I had the privilege to publish a short-form article with Hybrid Pedagogy this summer. It was a collaborative process through and through. The essay was co-authored with my colleague, Jessica Mahoney, and the peer-review process was completely open, allowing me to directly converse with the journal’s editors as Jessica and I made revisions.
As scholarship adapts to changes in technology and information sharing in the digital age, I see tremendous benefits in this sort of peer review. The time lags that occur in the traditional format may be suited to longer, more in depth writing, but research aimed at keeping up with the rapid exchange of ideas will need a more instantaneous platform. Although I doubt traditional scholarship will completely die out–it does offer something of tremendous value–I suspect the acceptance and quality of short form writing and open peer review will continue to grow.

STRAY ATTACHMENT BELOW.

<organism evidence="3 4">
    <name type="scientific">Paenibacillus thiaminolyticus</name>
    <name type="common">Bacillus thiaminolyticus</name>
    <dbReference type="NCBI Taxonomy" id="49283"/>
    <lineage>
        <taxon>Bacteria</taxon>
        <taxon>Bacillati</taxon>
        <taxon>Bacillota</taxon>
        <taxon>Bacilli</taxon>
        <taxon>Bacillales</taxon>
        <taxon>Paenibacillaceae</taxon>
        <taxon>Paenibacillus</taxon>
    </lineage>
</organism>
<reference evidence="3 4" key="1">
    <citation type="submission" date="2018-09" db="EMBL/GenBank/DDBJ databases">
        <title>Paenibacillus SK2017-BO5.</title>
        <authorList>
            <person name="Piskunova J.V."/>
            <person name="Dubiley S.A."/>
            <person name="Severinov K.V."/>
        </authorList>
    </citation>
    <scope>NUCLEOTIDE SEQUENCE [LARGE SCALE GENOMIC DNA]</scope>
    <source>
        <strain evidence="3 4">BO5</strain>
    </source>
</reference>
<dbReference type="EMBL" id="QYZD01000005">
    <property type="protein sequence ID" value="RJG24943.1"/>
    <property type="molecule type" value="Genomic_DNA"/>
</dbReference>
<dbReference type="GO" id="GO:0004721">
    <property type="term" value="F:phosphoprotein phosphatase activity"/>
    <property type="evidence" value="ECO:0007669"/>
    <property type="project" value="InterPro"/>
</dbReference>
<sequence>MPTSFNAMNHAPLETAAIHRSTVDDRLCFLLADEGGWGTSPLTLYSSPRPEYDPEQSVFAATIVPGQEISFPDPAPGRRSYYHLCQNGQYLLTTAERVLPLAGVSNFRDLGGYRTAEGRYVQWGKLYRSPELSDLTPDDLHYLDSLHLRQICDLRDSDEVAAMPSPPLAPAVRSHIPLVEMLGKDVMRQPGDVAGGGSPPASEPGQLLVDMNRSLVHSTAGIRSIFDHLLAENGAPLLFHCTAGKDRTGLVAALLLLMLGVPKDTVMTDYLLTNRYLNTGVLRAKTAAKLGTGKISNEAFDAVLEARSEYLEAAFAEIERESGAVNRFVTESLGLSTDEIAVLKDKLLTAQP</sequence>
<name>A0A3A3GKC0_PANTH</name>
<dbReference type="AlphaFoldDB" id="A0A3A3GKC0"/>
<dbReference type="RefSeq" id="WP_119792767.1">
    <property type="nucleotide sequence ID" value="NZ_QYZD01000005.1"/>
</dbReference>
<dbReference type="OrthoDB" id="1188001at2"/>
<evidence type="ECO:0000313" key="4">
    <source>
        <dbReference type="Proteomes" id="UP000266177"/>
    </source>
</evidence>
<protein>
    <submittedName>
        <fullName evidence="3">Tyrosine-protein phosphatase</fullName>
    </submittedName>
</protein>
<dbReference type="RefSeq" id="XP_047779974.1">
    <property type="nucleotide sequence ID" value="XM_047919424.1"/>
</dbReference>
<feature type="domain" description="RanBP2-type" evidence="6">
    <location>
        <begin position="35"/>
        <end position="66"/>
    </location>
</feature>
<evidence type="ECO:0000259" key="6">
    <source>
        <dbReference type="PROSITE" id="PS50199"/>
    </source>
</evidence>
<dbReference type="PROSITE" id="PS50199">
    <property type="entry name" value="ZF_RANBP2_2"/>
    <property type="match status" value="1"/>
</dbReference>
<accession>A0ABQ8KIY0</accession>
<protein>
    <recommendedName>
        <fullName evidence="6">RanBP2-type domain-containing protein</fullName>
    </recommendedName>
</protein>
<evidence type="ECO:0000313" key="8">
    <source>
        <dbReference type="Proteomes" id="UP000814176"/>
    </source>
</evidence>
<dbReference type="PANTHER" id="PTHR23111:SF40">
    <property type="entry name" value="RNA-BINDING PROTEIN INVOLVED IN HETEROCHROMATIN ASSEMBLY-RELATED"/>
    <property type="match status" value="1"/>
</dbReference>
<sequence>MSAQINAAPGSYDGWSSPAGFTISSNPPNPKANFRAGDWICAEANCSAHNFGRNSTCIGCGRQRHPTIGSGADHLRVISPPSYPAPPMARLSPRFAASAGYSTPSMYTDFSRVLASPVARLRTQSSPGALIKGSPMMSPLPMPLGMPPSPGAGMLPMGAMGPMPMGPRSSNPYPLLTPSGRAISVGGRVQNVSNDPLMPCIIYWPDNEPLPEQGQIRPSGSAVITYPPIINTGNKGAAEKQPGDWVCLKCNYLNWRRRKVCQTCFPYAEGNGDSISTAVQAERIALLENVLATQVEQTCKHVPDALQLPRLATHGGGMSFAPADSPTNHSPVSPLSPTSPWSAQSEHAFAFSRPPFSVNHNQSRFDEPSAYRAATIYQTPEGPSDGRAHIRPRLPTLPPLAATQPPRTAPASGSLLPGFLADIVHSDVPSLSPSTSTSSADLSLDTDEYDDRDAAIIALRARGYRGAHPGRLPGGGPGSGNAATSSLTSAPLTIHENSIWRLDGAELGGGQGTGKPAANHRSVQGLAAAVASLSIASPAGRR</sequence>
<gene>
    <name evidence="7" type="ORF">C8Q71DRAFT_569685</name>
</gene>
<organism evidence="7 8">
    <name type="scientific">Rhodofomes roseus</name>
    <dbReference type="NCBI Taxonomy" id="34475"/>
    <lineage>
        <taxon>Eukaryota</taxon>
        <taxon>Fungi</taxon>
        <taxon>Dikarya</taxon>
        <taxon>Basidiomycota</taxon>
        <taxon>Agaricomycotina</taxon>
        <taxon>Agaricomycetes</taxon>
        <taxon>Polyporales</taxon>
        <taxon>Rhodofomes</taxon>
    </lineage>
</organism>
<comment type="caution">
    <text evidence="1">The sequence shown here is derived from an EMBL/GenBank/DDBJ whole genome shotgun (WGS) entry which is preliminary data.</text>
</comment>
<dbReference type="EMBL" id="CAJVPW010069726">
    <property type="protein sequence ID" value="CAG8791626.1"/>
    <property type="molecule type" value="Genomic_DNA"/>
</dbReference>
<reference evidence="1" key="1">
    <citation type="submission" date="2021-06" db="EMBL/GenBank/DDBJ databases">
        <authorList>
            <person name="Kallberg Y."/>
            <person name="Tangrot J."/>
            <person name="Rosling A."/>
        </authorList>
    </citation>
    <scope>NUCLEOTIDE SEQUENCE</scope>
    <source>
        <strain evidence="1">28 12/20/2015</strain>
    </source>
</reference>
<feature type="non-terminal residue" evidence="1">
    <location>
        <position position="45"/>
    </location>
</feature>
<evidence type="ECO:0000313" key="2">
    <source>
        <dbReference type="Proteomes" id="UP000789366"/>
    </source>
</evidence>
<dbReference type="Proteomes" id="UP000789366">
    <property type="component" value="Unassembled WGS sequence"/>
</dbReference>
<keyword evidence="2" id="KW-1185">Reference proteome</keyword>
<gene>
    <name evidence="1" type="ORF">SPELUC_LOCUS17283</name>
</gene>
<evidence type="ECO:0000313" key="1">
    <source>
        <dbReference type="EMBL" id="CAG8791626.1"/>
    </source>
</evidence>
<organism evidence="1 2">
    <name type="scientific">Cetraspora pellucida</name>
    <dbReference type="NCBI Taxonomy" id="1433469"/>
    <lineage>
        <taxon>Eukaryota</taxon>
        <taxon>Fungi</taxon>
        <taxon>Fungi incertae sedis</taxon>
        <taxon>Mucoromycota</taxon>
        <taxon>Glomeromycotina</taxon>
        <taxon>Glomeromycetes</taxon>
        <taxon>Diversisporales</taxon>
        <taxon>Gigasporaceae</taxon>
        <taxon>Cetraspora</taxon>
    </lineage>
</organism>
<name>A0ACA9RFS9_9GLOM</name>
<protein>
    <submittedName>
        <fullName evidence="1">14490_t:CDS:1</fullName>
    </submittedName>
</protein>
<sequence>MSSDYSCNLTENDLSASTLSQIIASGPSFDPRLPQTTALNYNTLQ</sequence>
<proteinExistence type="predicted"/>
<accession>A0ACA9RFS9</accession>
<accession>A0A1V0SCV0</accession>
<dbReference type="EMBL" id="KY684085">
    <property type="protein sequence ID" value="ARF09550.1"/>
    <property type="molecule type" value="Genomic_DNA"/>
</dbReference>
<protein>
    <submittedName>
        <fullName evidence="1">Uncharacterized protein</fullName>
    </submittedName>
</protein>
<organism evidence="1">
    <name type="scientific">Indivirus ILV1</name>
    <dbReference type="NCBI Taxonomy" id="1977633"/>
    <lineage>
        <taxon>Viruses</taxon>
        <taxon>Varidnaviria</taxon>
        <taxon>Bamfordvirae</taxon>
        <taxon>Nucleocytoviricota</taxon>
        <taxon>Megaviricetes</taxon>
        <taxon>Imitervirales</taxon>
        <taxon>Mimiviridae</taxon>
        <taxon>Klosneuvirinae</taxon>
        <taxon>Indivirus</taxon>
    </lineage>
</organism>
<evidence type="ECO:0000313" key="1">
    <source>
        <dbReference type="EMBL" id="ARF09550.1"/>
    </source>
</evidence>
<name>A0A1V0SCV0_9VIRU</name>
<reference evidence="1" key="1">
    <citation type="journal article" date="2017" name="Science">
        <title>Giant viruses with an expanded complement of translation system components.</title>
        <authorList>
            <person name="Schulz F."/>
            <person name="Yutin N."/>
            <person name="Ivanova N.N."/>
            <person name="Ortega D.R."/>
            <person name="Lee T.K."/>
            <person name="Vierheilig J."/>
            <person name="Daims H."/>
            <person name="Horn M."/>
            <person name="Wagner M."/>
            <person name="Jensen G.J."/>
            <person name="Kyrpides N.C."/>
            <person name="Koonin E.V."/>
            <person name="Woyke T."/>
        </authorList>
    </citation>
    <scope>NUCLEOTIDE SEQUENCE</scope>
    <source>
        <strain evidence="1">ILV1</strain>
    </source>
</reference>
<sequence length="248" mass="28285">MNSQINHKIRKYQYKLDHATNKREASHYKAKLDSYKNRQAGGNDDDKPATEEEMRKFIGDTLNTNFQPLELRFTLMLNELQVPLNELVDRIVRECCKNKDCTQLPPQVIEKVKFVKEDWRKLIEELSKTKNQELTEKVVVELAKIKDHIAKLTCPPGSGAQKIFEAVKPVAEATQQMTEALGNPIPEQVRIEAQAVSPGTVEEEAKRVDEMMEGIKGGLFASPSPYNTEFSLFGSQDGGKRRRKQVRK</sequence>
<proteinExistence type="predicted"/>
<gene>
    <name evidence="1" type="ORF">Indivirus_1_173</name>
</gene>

Furthermore, I believe this is a great model for student writing. The systematic routine of leading students through the motions of 5-part expository essays may have little relevance for their writing in the future. Students should write to learn to think and communicate both valid and compelling ideas. Co-authorship and open peer review may be the way to increase motivation and participation.